With the battery-electric Nissan Leaf and the gas-electric, plug-in hybrid Chevrolet Volt now on the showroom floor, and with plans by most major car companies to offer at least one model driven partially or completely by batteries or fuel cells in the next few years, we stand at the cusp of an exciting — even electrifying (forgive the pun) — transition in the auto industry. But car companies have been making big promises for electric cars for a long time now. Can they finally deliver by lessening our oil addiction, cutting urban smog, and reducing the emissions that contribute to global warming? Can electric-drive cars become an affordable option and offer American drivers everything they have come to expect from their cars and trucks? x
The answer to all these questions is a resounding “yes, but.” The potential is great. But if electric-drive vehicles are to deliver on their significant promise, they will need help. To make such a revolution reality, we need patience and a mix of smart policy changes. Let’s consider some of the key potential benefits electric-drive vehicles offer and the barriers they must overcome to deliver on their promise in the decades to come.
Breaking Our Oil Addiction
Electric-drive vehicles hold tremendous potential for lessening our dependence on oil because
more than two thirds of all the oil we consume is used in the transportation sector. America’s oil problem, in other words, is primarily a transportation problem. But, even in the most optimistic scenario, the transition will take time. Even if the auto industry could offer all new-car buyers an electric-drive vehicle today, it would still take about 15 years before most of the cars on the road today could be replaced and a full phase-out will likely take much longer because it will take time for the electric-drive vehicle market to grow.
The United States needs to start tackling its oil dependence now, and that’s why the Union of Concerned Scientists (UCS) has worked hard for — and achieved — tougher fuel economy and global warming emissions standards for our cars and trucks. That’s also why UCS is advocating a National Oil Savings Plan that secures the needed commitments from government officials, automakers, fuel producers, and consumers to cut America’s projected oil consumption in half by 2030.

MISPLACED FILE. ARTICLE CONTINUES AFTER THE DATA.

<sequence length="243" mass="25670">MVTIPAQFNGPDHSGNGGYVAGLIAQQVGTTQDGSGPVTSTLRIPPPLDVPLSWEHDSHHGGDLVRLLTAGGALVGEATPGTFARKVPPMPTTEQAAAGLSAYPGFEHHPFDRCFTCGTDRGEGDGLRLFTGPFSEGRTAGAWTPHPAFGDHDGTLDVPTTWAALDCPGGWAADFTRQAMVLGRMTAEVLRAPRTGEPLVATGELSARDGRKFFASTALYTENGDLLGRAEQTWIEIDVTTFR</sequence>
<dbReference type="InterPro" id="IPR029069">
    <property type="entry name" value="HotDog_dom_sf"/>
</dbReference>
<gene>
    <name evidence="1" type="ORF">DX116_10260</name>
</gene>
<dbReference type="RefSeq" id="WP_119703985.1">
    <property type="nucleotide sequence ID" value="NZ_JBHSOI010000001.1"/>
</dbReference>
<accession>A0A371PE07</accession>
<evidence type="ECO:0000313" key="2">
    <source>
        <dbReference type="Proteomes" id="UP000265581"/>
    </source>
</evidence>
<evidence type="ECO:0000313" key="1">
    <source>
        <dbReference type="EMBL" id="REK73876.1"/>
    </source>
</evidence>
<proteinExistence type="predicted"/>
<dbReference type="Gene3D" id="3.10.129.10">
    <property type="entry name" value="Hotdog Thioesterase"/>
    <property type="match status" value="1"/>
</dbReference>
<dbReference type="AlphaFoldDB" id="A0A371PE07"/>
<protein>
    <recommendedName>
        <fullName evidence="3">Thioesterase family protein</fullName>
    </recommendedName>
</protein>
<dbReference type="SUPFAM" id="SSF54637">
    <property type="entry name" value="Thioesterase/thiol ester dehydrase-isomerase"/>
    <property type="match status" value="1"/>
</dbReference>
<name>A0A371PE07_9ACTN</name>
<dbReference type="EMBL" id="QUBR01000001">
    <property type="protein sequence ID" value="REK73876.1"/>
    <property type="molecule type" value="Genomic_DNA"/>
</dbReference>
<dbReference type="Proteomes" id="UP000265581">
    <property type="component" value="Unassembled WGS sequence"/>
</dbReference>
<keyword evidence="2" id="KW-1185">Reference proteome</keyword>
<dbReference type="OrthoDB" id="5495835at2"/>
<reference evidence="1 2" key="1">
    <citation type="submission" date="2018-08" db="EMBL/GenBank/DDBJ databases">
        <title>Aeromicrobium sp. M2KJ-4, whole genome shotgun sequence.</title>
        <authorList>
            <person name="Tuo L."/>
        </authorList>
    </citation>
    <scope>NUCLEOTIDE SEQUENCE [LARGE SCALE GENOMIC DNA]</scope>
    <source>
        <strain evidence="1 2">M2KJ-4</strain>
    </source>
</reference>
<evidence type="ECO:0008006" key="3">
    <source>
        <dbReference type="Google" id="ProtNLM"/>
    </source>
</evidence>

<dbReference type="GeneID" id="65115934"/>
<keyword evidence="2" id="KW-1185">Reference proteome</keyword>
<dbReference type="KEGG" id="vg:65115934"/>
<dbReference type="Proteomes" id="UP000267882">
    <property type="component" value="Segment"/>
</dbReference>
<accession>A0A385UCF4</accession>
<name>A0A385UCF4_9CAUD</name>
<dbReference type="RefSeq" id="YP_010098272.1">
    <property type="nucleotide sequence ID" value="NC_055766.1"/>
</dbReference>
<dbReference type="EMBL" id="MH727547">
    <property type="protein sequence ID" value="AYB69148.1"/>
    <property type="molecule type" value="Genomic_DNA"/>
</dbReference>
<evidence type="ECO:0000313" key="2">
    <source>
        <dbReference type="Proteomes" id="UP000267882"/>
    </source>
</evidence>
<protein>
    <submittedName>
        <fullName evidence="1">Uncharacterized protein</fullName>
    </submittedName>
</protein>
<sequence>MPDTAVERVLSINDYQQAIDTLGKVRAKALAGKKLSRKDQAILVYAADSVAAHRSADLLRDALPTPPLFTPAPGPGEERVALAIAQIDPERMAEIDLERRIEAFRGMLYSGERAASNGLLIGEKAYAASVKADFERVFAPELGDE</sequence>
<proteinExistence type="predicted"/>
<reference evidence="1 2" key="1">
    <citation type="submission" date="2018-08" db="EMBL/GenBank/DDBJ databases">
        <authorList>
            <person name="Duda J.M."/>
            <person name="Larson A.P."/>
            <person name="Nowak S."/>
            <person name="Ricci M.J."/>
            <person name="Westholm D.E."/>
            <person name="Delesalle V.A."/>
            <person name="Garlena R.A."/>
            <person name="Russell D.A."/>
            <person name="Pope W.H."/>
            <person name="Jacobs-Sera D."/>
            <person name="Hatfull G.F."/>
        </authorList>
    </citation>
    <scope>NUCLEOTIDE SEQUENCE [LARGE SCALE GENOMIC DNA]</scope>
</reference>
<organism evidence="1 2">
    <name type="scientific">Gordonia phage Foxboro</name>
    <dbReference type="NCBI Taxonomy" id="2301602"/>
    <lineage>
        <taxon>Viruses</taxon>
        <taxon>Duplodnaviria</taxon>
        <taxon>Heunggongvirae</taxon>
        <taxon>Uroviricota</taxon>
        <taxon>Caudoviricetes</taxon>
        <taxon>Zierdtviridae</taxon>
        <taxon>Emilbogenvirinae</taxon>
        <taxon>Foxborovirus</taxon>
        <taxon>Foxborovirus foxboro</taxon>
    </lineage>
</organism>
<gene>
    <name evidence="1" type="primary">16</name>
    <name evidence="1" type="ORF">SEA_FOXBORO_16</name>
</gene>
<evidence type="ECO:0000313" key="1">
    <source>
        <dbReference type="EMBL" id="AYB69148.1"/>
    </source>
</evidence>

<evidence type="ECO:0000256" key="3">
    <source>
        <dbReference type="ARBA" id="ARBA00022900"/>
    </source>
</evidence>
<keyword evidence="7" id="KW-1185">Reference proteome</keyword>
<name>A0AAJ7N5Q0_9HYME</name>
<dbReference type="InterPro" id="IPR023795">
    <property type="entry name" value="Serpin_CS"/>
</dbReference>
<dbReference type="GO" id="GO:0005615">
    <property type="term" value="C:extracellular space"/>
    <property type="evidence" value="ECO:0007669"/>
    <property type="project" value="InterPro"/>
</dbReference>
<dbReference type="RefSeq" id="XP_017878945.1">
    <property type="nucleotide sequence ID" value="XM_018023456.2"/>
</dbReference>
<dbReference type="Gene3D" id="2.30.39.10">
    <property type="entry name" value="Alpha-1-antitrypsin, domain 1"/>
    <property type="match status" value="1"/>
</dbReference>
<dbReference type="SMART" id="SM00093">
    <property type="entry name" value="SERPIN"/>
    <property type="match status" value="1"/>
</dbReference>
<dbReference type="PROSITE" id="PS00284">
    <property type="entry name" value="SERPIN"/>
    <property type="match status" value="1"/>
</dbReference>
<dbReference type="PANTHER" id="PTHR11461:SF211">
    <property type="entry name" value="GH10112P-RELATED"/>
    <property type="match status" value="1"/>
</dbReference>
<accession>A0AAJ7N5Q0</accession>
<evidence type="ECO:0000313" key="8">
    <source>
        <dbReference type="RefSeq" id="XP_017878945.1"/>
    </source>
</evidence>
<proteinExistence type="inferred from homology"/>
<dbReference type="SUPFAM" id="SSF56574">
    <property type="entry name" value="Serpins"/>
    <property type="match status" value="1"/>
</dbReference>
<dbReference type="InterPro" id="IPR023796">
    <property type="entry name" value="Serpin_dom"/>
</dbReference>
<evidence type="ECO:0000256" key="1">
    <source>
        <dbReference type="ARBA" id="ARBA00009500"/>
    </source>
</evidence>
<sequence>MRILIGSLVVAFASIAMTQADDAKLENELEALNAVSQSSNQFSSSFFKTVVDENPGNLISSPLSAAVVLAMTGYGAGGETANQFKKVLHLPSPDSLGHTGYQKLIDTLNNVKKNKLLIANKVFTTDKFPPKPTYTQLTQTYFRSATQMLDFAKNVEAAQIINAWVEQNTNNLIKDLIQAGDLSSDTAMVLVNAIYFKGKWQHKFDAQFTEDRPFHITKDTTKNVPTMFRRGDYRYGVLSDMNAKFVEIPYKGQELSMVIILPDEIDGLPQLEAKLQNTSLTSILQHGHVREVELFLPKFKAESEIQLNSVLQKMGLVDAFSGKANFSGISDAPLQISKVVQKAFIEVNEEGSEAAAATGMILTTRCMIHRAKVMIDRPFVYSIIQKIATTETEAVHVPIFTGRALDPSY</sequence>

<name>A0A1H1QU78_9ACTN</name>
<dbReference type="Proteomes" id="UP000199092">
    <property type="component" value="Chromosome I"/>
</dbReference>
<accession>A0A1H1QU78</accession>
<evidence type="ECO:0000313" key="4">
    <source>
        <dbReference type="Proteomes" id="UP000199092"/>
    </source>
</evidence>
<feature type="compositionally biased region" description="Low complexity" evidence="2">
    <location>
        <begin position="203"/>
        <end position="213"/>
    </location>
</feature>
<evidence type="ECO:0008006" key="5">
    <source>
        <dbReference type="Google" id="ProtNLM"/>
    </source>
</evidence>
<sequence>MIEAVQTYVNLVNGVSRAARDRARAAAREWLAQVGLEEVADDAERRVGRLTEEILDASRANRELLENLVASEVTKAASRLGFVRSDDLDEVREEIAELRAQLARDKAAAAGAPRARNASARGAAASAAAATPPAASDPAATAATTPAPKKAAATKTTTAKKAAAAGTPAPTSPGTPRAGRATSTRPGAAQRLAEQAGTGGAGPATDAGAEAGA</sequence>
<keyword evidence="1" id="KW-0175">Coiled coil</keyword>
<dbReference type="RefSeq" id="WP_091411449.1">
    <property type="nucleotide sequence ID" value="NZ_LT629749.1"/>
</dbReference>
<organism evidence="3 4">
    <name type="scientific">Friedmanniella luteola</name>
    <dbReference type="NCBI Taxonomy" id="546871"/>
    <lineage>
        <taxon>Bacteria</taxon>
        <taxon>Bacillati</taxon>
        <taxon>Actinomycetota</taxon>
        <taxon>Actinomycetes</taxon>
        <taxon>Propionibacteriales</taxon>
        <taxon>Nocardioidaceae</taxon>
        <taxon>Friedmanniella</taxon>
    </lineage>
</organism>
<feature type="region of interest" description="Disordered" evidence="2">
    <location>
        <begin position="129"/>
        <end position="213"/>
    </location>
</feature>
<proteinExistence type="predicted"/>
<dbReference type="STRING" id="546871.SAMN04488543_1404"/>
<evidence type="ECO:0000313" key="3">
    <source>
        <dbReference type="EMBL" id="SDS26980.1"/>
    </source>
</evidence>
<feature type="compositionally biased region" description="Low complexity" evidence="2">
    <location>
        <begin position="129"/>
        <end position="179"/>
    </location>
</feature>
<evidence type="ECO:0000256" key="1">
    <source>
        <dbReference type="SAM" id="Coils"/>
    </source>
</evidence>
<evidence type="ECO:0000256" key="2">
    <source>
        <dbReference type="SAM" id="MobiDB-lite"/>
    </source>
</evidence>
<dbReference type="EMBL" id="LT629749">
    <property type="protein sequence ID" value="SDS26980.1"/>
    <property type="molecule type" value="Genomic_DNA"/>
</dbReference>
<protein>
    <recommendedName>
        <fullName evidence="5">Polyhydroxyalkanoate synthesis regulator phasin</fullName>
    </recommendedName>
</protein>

Enacting this plan would save tens of billions of dollars at the gas pump, provide for a safer, more diverse, and more secure American energy future, and help us as a nation to finally start moving beyond oil. While vehicle electrification is not a “silver bullet” solution to our oil addiction, an increased portfolio of electric-drive cars and light trucks can play a crucial role in putting an end to our reliance on oil for transportation by 2050.
Our transportation sector’s current dependence on gasoline and diesel makes it the largest single source of many air pollutants in the United States, responsible for more than half of the carbon monoxide, and more than a third of the nitrogen oxides and almost a quarter of the hydrocarbons in our atmosphere, which are key ingredients in smog. Our transportation system is currently responsible for about 30 percent of all U.S. global warming emissions.
Electric-drive vehicles hold the promise of dramatically reducing smog-forming pollution and the carbon emissions that contribute to global warming. Despite the tremendous potential, however, this new generation of vehicles is only as green as the technologies we use to produce the electricity or hydrogen they run on. If electric-drive vehicles rely on coal for electricity and hydrogen, they will be a poor environmental investment compared to hybrids. That’s why it is essential that we couple the development of a new generation of electric-drive cars with tough limits on carbon emissions and farsighted policies to promote clean, renewable sources of electricity and hydrogen like wind, solar power, and sustainable biomass.